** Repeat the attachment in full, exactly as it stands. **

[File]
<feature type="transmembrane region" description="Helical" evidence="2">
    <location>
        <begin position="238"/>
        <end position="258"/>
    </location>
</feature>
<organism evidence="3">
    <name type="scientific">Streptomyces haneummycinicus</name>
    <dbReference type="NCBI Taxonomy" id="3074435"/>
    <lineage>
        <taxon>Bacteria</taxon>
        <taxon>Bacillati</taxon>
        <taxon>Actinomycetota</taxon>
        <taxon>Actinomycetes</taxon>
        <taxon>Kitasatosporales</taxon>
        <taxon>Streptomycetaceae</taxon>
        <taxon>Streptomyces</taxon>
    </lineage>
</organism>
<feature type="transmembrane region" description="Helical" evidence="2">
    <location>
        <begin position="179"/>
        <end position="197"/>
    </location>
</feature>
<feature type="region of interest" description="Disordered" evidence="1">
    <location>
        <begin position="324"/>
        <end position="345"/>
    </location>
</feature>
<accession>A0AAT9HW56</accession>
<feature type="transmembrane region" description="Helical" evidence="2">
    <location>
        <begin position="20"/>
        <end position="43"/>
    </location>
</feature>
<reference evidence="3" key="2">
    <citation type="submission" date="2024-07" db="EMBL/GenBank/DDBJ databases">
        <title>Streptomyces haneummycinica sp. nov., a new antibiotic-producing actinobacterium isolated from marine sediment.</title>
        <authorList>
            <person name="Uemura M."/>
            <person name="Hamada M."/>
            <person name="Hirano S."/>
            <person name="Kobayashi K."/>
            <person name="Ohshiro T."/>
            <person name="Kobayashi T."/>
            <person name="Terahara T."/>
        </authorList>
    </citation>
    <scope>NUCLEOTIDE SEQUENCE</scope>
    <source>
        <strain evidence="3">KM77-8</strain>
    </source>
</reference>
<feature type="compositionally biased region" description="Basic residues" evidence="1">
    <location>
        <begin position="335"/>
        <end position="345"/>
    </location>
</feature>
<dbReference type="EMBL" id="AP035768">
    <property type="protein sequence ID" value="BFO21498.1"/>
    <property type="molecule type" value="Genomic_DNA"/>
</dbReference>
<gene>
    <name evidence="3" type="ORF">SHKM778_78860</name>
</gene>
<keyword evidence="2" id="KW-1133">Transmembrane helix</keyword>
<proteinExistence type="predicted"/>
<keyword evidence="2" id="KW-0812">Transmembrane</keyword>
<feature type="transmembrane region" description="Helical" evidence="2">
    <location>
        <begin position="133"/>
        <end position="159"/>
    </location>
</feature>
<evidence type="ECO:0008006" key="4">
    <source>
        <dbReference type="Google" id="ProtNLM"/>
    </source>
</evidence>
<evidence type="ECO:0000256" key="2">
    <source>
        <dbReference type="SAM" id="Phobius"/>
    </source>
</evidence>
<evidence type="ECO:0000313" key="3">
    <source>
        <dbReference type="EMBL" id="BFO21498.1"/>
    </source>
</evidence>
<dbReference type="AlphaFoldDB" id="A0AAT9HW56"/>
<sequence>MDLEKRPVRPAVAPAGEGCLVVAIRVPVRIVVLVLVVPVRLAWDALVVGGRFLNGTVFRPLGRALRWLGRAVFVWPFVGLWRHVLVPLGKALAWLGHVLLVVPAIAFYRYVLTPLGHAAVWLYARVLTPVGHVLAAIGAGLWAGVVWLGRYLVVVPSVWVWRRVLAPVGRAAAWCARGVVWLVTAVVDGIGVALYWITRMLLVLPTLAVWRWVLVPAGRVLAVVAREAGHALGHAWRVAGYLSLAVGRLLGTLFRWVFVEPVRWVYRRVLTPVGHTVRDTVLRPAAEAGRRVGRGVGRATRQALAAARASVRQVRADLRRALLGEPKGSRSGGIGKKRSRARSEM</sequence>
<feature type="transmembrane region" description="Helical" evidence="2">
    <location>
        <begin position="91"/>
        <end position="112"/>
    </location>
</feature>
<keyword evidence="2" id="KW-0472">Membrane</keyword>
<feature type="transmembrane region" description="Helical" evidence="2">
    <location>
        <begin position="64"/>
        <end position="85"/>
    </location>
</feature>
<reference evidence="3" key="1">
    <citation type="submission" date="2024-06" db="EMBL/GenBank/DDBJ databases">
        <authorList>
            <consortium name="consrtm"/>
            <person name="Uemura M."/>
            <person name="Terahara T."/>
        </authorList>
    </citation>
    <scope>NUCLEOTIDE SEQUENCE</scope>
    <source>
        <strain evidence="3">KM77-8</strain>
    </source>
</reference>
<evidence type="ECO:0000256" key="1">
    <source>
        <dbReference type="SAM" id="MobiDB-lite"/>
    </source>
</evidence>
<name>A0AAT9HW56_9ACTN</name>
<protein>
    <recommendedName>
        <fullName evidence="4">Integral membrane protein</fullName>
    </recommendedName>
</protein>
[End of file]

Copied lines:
<feature type="transmembrane region" description="Helical" evidence="2">
    <location>
        <begin position="238"/>
        <end position="258"/>
    </location>
</feature>
<organism evidence="3">
    <name type="scientific">Streptomyces haneummycinicus</name>
    <dbReference type="NCBI Taxonomy" id="3074435"/>
    <lineage>
        <taxon>Bacteria</taxon>
        <taxon>Bacillati</taxon>
        <taxon>Actinomycetota</taxon>
        <taxon>Actinomycetes</taxon>
        <taxon>Kitasatosporales</taxon>
        <taxon>Streptomycetaceae</taxon>
        <taxon>Streptomyces</taxon>
    </lineage>
</organism>
<feature type="transmembrane region" description="Helical" evidence="2">
    <location>
        <begin position="179"/>
        <end position="197"/>
    </location>
</feature>
<feature type="region of interest" description="Disordered" evidence="1">
    <location>
        <begin position="324"/>
        <end position="345"/>
    </location>
</feature>
<accession>A0AAT9HW56</accession>
<feature type="transmembrane region" description="Helical" evidence="2">
    <location>
        <begin position="20"/>
        <end position="43"/>
    </location>
</feature>
<reference evidence="3" key="2">
    <citation type="submission" date="2024-07" db="EMBL/GenBank/DDBJ databases">
        <title>Streptomyces haneummycinica sp. nov., a new antibiotic-producing actinobacterium isolated from marine sediment.</title>
        <authorList>
            <person name="Uemura M."/>
            <person name="Hamada M."/>
            <person name="Hirano S."/>
            <person name="Kobayashi K."/>
            <person name="Ohshiro T."/>
            <person name="Kobayashi T."/>
            <person name="Terahara T."/>
        </authorList>
    </citation>
    <scope>NUCLEOTIDE SEQUENCE</scope>
    <source>
        <strain evidence="3">KM77-8</strain>
    </source>
</reference>
<feature type="compositionally biased region" description="Basic residues" evidence="1">
    <location>
        <begin position="335"/>
        <end position="345"/>
    </location>
</feature>
<dbReference type="EMBL" id="AP035768">
    <property type="protein sequence ID" value="BFO21498.1"/>
    <property type="molecule type" value="Genomic_DNA"/>
</dbReference>
<gene>
    <name evidence="3" type="ORF">SHKM778_78860</name>
</gene>
<keyword evidence="2" id="KW-1133">Transmembrane helix</keyword>
<proteinExistence type="predicted"/>
<keyword evidence="2" id="KW-0812">Transmembrane</keyword>
<feature type="transmembrane region" description="Helical" evidence="2">
    <location>
        <begin position="133"/>
        <end position="159"/>
    </location>
</feature>
<evidence type="ECO:0008006" key="4">
    <source>
        <dbReference type="Google" id="ProtNLM"/>
    </source>
</evidence>
<evidence type="ECO:0000256" key="2">
    <source>
        <dbReference type="SAM" id="Phobius"/>
    </source>
</evidence>
<evidence type="ECO:0000313" key="3">
    <source>
        <dbReference type="EMBL" id="BFO21498.1"/>
    </source>
</evidence>
<dbReference type="AlphaFoldDB" id="A0AAT9HW56"/>
<sequence>MDLEKRPVRPAVAPAGEGCLVVAIRVPVRIVVLVLVVPVRLAWDALVVGGRFLNGTVFRPLGRALRWLGRAVFVWPFVGLWRHVLVPLGKALAWLGHVLLVVPAIAFYRYVLTPLGHAAVWLYARVLTPVGHVLAAIGAGLWAGVVWLGRYLVVVPSVWVWRRVLAPVGRAAAWCARGVVWLVTAVVDGIGVALYWITRMLLVLPTLAVWRWVLVPAGRVLAVVAREAGHALGHAWRVAGYLSLAVGRLLGTLFRWVFVEPVRWVYRRVLTPVGHTVRDTVLRPAAEAGRRVGRGVGRATRQALAAARASVRQVRADLRRALLGEPKGSRSGGIGKKRSRARSEM</sequence>
<feature type="transmembrane region" description="Helical" evidence="2">
    <location>
        <begin position="91"/>
        <end position="112"/>
    </location>
</feature>
<keyword evidence="2" id="KW-0472">Membrane</keyword>
<feature type="transmembrane region" description="Helical" evidence="2">
    <location>
        <begin position="64"/>
        <end position="85"/>
    </location>
</feature>
<reference evidence="3" key="1">
    <citation type="submission" date="2024-06" db="EMBL/GenBank/DDBJ databases">
        <authorList>
            <consortium name="consrtm"/>
            <person name="Uemura M."/>
            <person name="Terahara T."/>
        </authorList>
    </citation>
    <scope>NUCLEOTIDE SEQUENCE</scope>
    <source>
        <strain evidence="3">KM77-8</strain>
    </source>
</reference>
<evidence type="ECO:0000256" key="1">
    <source>
        <dbReference type="SAM" id="MobiDB-lite"/>
    </source>
</evidence>
<name>A0AAT9HW56_9ACTN</name>
<protein>
    <recommendedName>
        <fullName evidence="4">Integral membrane protein</fullName>
    </recommendedName>
</protein>